The Iraqi city of Kerbala is a popular destination for shi’ite pilgrims, often drawing in thousands every year, with many coming from neighboring Iran.
But a plunge in Iran’s currency, due to western sanctions, has been a blow to the thousands of Iranian pilgrims who make up the backbone of religious tourism in the city.
Traders say business is slow, and those who can afford to travel to Iraq say the country is expensive for them, “Our problem is the exchange rate, we could not shop and buy presents because it is very expensive. The rate of the rial has dropped so we could not shop because the price of goods is higher than our purchasing power,” said Iranian pilgrim Abbas Najfi.
‘‘We have many problems here because everything is expensive, including the prices of transportation,” added another Iranian pilgrim Kifani Kuwaini.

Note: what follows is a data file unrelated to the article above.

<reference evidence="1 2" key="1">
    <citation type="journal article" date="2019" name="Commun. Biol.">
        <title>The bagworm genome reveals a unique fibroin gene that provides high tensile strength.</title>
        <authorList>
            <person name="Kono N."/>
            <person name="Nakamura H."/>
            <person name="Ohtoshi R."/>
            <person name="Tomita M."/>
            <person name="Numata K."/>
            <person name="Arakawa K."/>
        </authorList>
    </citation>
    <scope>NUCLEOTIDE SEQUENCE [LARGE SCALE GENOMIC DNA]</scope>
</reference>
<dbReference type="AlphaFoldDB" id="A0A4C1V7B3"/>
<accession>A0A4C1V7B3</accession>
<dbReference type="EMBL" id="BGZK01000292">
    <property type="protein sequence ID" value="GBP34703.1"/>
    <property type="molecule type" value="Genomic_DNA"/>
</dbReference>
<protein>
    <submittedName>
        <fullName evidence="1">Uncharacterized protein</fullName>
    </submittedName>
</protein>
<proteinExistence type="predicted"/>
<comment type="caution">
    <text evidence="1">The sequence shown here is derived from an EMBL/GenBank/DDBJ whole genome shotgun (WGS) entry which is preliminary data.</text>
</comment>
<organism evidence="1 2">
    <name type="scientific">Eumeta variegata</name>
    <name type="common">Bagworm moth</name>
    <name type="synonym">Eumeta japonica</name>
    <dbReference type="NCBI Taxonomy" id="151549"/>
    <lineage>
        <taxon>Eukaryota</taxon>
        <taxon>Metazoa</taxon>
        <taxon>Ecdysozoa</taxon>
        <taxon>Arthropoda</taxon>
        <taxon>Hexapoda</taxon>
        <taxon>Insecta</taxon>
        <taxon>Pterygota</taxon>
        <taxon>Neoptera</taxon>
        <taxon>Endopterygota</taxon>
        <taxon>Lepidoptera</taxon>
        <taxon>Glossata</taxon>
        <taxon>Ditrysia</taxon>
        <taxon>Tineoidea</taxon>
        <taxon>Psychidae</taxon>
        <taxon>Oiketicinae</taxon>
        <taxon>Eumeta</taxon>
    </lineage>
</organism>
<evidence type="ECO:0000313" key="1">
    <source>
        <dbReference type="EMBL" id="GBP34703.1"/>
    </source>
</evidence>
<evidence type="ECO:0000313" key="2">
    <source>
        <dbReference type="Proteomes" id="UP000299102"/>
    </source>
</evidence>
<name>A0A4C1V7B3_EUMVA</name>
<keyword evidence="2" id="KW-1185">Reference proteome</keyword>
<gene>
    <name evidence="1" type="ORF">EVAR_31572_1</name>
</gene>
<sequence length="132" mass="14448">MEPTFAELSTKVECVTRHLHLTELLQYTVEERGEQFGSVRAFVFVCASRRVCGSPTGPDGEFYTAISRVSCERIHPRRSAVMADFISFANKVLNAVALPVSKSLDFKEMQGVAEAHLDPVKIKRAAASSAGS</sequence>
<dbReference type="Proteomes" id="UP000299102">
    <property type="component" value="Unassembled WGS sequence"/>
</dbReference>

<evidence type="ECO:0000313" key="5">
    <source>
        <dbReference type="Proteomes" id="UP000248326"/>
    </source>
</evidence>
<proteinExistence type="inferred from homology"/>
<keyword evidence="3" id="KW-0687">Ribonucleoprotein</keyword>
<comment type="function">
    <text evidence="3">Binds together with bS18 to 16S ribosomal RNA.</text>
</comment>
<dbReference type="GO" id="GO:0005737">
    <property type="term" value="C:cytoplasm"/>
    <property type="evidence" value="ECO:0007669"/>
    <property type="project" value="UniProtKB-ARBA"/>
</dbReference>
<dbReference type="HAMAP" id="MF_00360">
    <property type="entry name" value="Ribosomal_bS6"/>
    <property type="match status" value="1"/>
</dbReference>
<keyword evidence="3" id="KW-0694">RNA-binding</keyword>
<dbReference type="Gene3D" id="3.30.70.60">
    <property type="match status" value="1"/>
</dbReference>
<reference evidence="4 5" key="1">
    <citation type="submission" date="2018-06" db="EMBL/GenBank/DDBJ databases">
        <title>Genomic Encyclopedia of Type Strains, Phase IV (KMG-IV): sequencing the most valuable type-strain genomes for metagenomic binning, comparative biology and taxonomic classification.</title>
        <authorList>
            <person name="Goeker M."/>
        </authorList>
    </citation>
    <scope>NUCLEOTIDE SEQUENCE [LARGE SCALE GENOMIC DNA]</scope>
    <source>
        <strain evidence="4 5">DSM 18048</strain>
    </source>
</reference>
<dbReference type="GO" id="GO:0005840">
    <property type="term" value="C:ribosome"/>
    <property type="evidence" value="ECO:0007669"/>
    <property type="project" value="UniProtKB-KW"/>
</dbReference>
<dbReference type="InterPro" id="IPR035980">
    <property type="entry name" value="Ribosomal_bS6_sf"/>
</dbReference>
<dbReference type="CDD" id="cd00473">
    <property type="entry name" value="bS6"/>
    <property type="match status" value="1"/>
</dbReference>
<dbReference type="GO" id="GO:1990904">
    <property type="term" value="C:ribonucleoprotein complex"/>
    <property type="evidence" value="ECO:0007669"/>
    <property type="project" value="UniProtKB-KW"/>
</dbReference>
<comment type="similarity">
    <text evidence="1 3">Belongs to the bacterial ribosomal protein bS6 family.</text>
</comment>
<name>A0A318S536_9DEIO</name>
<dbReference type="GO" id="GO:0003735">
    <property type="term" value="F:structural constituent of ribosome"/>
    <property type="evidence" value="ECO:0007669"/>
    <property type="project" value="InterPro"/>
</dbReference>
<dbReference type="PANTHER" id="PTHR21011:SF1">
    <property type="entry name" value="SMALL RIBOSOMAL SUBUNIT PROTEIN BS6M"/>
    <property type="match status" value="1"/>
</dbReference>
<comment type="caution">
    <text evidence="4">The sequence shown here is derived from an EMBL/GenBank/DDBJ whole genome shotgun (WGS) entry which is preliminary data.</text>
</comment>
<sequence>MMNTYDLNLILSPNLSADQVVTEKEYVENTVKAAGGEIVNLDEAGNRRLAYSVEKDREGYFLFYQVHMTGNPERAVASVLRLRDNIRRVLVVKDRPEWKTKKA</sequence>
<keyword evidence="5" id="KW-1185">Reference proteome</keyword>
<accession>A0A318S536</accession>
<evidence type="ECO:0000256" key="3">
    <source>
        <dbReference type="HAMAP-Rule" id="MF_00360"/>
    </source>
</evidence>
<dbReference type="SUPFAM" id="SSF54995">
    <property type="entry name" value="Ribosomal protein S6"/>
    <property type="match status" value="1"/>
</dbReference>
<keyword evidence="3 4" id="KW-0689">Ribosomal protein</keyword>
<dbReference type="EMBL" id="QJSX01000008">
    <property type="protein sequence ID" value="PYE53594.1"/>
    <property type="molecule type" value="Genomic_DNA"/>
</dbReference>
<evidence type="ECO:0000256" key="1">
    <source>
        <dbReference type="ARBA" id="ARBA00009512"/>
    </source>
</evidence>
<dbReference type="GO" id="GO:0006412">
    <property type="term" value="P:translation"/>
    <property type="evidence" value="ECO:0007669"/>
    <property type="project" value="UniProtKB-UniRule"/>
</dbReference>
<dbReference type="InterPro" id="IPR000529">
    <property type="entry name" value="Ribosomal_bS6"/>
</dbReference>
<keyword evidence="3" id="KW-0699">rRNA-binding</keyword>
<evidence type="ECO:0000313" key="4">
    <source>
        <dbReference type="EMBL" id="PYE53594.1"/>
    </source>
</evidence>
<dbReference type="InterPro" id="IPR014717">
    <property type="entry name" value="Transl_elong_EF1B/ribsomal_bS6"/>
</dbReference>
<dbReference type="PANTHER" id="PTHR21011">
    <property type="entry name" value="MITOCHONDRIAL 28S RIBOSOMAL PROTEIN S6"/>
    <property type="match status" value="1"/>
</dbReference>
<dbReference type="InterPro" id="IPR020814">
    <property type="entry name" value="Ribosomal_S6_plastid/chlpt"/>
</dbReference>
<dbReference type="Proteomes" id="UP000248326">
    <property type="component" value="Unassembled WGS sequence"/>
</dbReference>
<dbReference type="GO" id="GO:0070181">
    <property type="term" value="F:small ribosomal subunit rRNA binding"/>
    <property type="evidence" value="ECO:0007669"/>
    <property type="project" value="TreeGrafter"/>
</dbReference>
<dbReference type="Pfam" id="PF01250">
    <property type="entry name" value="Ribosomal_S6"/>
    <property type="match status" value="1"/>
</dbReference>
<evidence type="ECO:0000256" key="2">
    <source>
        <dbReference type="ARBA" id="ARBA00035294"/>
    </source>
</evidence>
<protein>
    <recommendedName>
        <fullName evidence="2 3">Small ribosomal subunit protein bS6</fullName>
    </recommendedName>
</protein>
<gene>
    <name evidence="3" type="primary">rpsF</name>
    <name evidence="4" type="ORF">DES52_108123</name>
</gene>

Due to Iran’s currency crisis, neighboring Iraq has emerged as an important source for dollars, especially as business ties have been growing rapidly.
Since the fall of Iraq’s Sunni dictator Saddam Hussein, its Shi’ite-led government has brought the country closer to Shi’ite power Iran.
Although Iraqi money changers are making profits from supplying dollars to Iran, some merchants now refuse to accept Iranian currency from travelers, preferring the safety of U.S dollars,
نستخدم ملفات الكوكيز لنسهل عليك استخدام مواقعنا الإلكترونية ونكيف المحتوى والإعلانات وفقا لمتطلباتك واحتياجاتك الخاصة، لتوفير ميزات وسائل التواصل الاجتماعية ولتحليل حركة المرور لدينا...اعرف أكثر